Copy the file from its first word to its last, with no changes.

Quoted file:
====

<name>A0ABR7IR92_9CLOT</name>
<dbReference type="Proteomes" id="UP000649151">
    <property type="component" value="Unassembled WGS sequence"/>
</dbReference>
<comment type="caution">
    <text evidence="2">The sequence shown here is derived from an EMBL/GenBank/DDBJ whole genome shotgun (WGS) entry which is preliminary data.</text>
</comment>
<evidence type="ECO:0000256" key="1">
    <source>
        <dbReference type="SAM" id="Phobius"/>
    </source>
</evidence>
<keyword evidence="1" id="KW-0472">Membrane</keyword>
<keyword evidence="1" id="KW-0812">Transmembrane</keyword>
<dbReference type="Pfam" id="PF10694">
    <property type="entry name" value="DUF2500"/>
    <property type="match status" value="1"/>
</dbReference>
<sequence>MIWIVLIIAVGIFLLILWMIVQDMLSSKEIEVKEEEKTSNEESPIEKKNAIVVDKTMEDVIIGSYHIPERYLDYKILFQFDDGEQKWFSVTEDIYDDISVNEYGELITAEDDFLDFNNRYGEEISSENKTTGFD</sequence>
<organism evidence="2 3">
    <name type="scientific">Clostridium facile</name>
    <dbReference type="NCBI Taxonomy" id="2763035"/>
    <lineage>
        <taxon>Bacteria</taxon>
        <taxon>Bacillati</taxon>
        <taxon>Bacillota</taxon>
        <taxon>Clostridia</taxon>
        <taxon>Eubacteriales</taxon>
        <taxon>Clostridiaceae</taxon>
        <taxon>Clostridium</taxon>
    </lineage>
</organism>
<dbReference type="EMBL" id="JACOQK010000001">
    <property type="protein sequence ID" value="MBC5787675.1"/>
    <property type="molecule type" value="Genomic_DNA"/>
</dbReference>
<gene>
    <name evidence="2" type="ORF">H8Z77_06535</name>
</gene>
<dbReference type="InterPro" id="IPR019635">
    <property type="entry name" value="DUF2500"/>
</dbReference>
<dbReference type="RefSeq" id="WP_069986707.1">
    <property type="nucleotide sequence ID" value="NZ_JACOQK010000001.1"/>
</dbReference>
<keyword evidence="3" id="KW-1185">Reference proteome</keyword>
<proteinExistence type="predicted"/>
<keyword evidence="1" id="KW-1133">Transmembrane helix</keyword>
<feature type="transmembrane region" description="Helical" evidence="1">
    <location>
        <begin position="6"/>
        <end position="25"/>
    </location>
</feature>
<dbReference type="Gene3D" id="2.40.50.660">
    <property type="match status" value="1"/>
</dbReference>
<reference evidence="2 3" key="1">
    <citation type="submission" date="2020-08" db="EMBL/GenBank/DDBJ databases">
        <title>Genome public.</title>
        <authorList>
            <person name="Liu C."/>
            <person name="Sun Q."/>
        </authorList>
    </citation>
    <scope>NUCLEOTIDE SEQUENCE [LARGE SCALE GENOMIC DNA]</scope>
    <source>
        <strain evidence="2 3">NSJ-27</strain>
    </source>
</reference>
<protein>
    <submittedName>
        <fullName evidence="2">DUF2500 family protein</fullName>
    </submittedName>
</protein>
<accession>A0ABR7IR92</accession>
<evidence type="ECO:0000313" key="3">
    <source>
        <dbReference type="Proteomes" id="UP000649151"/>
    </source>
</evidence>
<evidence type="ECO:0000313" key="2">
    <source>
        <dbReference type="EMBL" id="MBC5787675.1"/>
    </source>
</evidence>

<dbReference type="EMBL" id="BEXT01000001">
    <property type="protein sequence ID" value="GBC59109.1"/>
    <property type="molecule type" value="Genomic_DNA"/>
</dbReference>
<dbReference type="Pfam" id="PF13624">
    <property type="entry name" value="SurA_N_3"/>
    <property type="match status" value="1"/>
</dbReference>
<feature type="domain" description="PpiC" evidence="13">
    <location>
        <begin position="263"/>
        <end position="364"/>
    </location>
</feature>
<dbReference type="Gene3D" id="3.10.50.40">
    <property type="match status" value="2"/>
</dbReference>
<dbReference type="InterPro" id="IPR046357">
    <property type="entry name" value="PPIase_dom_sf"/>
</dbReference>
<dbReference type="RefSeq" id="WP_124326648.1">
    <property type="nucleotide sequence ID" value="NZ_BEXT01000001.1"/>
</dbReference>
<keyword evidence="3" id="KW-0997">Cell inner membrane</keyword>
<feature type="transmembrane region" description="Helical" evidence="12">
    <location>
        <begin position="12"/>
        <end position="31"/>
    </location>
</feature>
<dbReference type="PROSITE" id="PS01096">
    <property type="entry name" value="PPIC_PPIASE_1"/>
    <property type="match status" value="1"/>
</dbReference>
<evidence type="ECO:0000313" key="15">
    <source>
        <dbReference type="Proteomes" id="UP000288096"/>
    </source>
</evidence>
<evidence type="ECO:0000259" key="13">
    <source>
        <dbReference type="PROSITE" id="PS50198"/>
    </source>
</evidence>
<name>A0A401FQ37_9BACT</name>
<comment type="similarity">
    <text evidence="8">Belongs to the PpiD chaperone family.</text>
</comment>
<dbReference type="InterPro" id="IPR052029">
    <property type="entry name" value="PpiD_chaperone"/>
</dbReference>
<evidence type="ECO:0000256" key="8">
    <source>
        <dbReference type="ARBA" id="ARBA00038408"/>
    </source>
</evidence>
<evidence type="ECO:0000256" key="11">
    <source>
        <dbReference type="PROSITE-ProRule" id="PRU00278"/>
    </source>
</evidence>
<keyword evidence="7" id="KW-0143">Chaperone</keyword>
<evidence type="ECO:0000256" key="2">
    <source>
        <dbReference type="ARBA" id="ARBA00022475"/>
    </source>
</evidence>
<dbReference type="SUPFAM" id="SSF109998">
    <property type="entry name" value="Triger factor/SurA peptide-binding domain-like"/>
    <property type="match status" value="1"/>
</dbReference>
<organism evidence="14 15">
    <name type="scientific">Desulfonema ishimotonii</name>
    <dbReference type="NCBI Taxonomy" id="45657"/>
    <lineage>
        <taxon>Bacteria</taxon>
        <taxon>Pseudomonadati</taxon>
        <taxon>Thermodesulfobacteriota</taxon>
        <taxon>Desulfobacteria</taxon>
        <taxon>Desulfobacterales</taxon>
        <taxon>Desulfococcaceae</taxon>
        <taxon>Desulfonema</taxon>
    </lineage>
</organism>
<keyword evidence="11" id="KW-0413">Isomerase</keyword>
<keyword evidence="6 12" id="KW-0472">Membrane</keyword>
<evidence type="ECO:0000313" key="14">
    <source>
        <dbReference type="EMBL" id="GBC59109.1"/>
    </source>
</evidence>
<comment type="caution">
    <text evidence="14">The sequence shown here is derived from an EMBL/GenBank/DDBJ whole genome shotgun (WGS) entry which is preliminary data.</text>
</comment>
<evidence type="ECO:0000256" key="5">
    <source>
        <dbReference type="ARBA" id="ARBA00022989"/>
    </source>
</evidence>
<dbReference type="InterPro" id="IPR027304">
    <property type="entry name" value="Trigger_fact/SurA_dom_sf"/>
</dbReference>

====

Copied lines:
<name>A0ABR7IR92_9CLOT</name>
<dbReference type="Proteomes" id="UP000649151">
    <property type="component" value="Unassembled WGS sequence"/>
</dbReference>
<comment type="caution">
    <text evidence="2">The sequence shown here is derived from an EMBL/GenBank/DDBJ whole genome shotgun (WGS) entry which is preliminary data.</text>
</comment>
<evidence type="ECO:0000256" key="1">
    <source>
        <dbReference type="SAM" id="Phobius"/>
    </source>
</evidence>
<keyword evidence="1" id="KW-0472">Membrane</keyword>
<keyword evidence="1" id="KW-0812">Transmembrane</keyword>
<dbReference type="Pfam" id="PF10694">
    <property type="entry name" value="DUF2500"/>
    <property type="match status" value="1"/>
</dbReference>
<sequence>MIWIVLIIAVGIFLLILWMIVQDMLSSKEIEVKEEEKTSNEESPIEKKNAIVVDKTMEDVIIGSYHIPERYLDYKILFQFDDGEQKWFSVTEDIYDDISVNEYGELITAEDDFLDFNNRYGEEISSENKTTGFD</sequence>
<organism evidence="2 3">
    <name type="scientific">Clostridium facile</name>
    <dbReference type="NCBI Taxonomy" id="2763035"/>
    <lineage>
        <taxon>Bacteria</taxon>
        <taxon>Bacillati</taxon>
        <taxon>Bacillota</taxon>
        <taxon>Clostridia</taxon>
        <taxon>Eubacteriales</taxon>
        <taxon>Clostridiaceae</taxon>
        <taxon>Clostridium</taxon>
    </lineage>
</organism>
<dbReference type="EMBL" id="JACOQK010000001">
    <property type="protein sequence ID" value="MBC5787675.1"/>
    <property type="molecule type" value="Genomic_DNA"/>
</dbReference>
<gene>
    <name evidence="2" type="ORF">H8Z77_06535</name>
</gene>
<dbReference type="InterPro" id="IPR019635">
    <property type="entry name" value="DUF2500"/>
</dbReference>
<dbReference type="RefSeq" id="WP_069986707.1">
    <property type="nucleotide sequence ID" value="NZ_JACOQK010000001.1"/>
</dbReference>
<keyword evidence="3" id="KW-1185">Reference proteome</keyword>
<proteinExistence type="predicted"/>
<keyword evidence="1" id="KW-1133">Transmembrane helix</keyword>
<feature type="transmembrane region" description="Helical" evidence="1">
    <location>
        <begin position="6"/>
        <end position="25"/>
    </location>
</feature>
<dbReference type="Gene3D" id="2.40.50.660">
    <property type="match status" value="1"/>
</dbReference>
<reference evidence="2 3" key="1">
    <citation type="submission" date="2020-08" db="EMBL/GenBank/DDBJ databases">
        <title>Genome public.</title>
        <authorList>
            <person name="Liu C."/>
            <person name="Sun Q."/>
        </authorList>
    </citation>
    <scope>NUCLEOTIDE SEQUENCE [LARGE SCALE GENOMIC DNA]</scope>
    <source>
        <strain evidence="2 3">NSJ-27</strain>
    </source>
</reference>
<protein>
    <submittedName>
        <fullName evidence="2">DUF2500 family protein</fullName>
    </submittedName>
</protein>
<accession>A0ABR7IR92</accession>
<evidence type="ECO:0000313" key="3">
    <source>
        <dbReference type="Proteomes" id="UP000649151"/>
    </source>
</evidence>
<evidence type="ECO:0000313" key="2">
    <source>
        <dbReference type="EMBL" id="MBC5787675.1"/>
    </source>
</evidence>

<dbReference type="EMBL" id="BEXT01000001">
    <property type="protein sequence ID" value="GBC59109.1"/>
    <property type="molecule type" value="Genomic_DNA"/>
</dbReference>
<dbReference type="Pfam" id="PF13624">
    <property type="entry name" value="SurA_N_3"/>
    <property type="match status" value="1"/>
</dbReference>
<feature type="domain" description="PpiC" evidence="13">
    <location>
        <begin position="263"/>
        <end position="364"/>
    </location>
</feature>
<dbReference type="Gene3D" id="3.10.50.40">
    <property type="match status" value="2"/>
</dbReference>
<dbReference type="InterPro" id="IPR046357">
    <property type="entry name" value="PPIase_dom_sf"/>
</dbReference>
<dbReference type="RefSeq" id="WP_124326648.1">
    <property type="nucleotide sequence ID" value="NZ_BEXT01000001.1"/>
</dbReference>
<keyword evidence="3" id="KW-0997">Cell inner membrane</keyword>
<feature type="transmembrane region" description="Helical" evidence="12">
    <location>
        <begin position="12"/>
        <end position="31"/>
    </location>
</feature>
<dbReference type="PROSITE" id="PS01096">
    <property type="entry name" value="PPIC_PPIASE_1"/>
    <property type="match status" value="1"/>
</dbReference>
<evidence type="ECO:0000313" key="15">
    <source>
        <dbReference type="Proteomes" id="UP000288096"/>
    </source>
</evidence>
<evidence type="ECO:0000259" key="13">
    <source>
        <dbReference type="PROSITE" id="PS50198"/>
    </source>
</evidence>
<name>A0A401FQ37_9BACT</name>
<comment type="similarity">
    <text evidence="8">Belongs to the PpiD chaperone family.</text>
</comment>
<dbReference type="InterPro" id="IPR052029">
    <property type="entry name" value="PpiD_chaperone"/>
</dbReference>
<evidence type="ECO:0000256" key="8">
    <source>
        <dbReference type="ARBA" id="ARBA00038408"/>
    </source>
</evidence>
<evidence type="ECO:0000256" key="11">
    <source>
        <dbReference type="PROSITE-ProRule" id="PRU00278"/>
    </source>
</evidence>
<keyword evidence="7" id="KW-0143">Chaperone</keyword>
<evidence type="ECO:0000256" key="2">
    <source>
        <dbReference type="ARBA" id="ARBA00022475"/>
    </source>
</evidence>
<dbReference type="SUPFAM" id="SSF109998">
    <property type="entry name" value="Triger factor/SurA peptide-binding domain-like"/>
    <property type="match status" value="1"/>
</dbReference>
<organism evidence="14 15">
    <name type="scientific">Desulfonema ishimotonii</name>
    <dbReference type="NCBI Taxonomy" id="45657"/>
    <lineage>
        <taxon>Bacteria</taxon>
        <taxon>Pseudomonadati</taxon>
        <taxon>Thermodesulfobacteriota</taxon>
        <taxon>Desulfobacteria</taxon>
        <taxon>Desulfobacterales</taxon>
        <taxon>Desulfococcaceae</taxon>
        <taxon>Desulfonema</taxon>
    </lineage>
</organism>
<keyword evidence="11" id="KW-0413">Isomerase</keyword>
<keyword evidence="6 12" id="KW-0472">Membrane</keyword>
<evidence type="ECO:0000313" key="14">
    <source>
        <dbReference type="EMBL" id="GBC59109.1"/>
    </source>
</evidence>
<comment type="caution">
    <text evidence="14">The sequence shown here is derived from an EMBL/GenBank/DDBJ whole genome shotgun (WGS) entry which is preliminary data.</text>
</comment>
<evidence type="ECO:0000256" key="5">
    <source>
        <dbReference type="ARBA" id="ARBA00022989"/>
    </source>
</evidence>
<dbReference type="InterPro" id="IPR027304">
    <property type="entry name" value="Trigger_fact/SurA_dom_sf"/>
</dbReference>